In Texas, contractors that were building a new clinic for the organization refused to finish their work upon learning of what exactly they were constructing.

Well, that's not exactly what happened. Schmitt makes it sound like the contractors discovered what they were building and quit the project in a huff of moral outrage. Actually, anti-abortion activists started a campaign of intimidation and harassment, including following workers home and bothering the residents in their neighborhoods. This caused enough of the smaller contractors to drop out that the general contractor did as well. Hardly the implication that Schmitt's piece leaves.

Schmitt continues:

The facilities, which have faced repeated lawsuits by parents of its clients, pro-life groups and others, claim to offer necessary and important services to the communities where they are located. Looking at the situation in Aurora, however, one might easily draw a conclusion that Planned Parenthood advocates nothing more than an abdication of personal responsibility, honesty and self-respect.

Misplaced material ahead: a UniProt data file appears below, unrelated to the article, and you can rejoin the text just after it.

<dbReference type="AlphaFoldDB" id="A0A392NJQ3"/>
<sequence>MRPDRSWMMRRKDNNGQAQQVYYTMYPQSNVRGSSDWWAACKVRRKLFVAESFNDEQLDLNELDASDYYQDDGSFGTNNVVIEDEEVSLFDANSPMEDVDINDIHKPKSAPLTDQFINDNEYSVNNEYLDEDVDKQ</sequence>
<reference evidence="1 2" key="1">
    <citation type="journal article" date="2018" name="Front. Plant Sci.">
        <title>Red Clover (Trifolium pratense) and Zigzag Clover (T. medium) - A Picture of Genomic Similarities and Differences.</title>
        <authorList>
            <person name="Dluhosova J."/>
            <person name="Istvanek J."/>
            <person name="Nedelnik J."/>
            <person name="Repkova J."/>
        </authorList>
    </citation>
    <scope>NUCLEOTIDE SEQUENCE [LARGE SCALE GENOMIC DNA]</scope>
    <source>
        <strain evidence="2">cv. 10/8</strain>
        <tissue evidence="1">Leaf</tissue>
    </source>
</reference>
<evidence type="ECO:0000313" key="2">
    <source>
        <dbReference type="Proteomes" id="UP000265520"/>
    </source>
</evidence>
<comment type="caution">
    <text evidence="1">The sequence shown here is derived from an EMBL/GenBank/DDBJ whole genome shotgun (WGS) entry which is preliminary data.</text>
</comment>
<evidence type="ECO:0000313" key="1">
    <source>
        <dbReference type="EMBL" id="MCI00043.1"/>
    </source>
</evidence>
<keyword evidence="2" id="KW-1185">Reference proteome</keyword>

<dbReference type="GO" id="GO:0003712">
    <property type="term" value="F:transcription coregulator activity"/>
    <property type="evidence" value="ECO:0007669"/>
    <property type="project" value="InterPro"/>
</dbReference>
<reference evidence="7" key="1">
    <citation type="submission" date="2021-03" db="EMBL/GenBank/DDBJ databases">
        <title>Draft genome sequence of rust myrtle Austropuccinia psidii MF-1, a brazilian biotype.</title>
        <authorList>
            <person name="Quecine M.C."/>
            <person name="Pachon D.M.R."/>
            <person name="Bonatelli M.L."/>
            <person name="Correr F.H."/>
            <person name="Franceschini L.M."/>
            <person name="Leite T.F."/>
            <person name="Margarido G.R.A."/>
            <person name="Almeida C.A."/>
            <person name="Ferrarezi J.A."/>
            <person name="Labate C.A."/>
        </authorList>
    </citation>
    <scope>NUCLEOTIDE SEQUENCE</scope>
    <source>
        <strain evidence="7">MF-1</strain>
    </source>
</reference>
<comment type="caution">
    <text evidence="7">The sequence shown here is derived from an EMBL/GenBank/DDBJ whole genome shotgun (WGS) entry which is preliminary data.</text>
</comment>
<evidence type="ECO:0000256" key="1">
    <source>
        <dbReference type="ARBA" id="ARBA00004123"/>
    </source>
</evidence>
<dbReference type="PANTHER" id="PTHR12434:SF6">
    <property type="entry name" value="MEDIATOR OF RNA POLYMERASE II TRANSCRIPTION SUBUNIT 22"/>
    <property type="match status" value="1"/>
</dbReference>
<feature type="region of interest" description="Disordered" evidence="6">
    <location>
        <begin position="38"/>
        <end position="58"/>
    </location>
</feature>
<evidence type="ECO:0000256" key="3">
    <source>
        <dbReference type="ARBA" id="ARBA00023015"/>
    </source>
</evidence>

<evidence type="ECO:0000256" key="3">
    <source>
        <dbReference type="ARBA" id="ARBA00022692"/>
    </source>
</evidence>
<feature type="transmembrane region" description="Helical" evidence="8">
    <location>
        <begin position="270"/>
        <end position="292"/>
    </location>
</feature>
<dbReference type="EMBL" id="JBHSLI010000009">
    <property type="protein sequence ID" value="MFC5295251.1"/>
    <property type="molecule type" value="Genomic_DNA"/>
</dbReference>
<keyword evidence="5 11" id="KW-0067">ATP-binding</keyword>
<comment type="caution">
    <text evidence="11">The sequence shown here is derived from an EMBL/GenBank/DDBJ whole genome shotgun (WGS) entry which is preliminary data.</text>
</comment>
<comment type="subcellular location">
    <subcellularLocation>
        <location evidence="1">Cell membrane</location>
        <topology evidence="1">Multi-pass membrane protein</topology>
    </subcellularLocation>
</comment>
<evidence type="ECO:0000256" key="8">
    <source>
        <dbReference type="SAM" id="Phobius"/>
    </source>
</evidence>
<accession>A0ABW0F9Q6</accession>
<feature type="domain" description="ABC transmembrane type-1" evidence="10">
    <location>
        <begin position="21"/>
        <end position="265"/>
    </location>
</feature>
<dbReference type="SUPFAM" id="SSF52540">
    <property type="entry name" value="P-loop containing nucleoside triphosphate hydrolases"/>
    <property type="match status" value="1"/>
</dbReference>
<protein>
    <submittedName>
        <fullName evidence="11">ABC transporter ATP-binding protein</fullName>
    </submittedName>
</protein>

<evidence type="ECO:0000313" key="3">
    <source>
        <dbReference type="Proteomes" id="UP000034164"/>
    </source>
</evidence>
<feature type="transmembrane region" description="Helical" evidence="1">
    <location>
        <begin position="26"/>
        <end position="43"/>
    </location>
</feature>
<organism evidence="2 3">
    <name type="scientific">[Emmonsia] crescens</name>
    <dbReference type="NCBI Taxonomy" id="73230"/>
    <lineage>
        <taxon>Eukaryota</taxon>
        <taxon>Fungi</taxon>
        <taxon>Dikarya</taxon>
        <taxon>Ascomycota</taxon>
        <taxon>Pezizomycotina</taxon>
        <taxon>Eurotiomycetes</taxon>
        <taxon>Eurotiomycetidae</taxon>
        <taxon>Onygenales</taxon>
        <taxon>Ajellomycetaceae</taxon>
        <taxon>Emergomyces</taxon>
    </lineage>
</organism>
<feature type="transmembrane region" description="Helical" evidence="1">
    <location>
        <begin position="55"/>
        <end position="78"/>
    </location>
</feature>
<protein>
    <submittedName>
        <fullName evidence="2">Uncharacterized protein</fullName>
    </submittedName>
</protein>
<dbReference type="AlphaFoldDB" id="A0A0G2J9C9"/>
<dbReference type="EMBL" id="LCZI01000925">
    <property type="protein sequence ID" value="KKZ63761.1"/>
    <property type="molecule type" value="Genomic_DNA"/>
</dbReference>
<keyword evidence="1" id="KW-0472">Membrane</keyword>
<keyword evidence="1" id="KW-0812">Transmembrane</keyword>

You know, I went over to Planned Parenthood's website, and I couldn't find any information about abdicating personal responsibility. I did find information on birth control, avoiding STDs, and even how to care for yourself if you are or want to get pregnant. Nothing about dishonesty. So one also might easily draw the conclusion that Schmitt has no idea what he's talking about.

It's funny that Schmitt brings up the Austin Planned Parenthood clinic as an example of a success. One thing that Schmitt doesn't mention is that another woman's health clinic in Austin was bombed by anti-abortion activists this year. Suddenly, that crowd doesn't seem so "pro-life" after all.

Monday, September 17, 2007

Why Star Trek sucks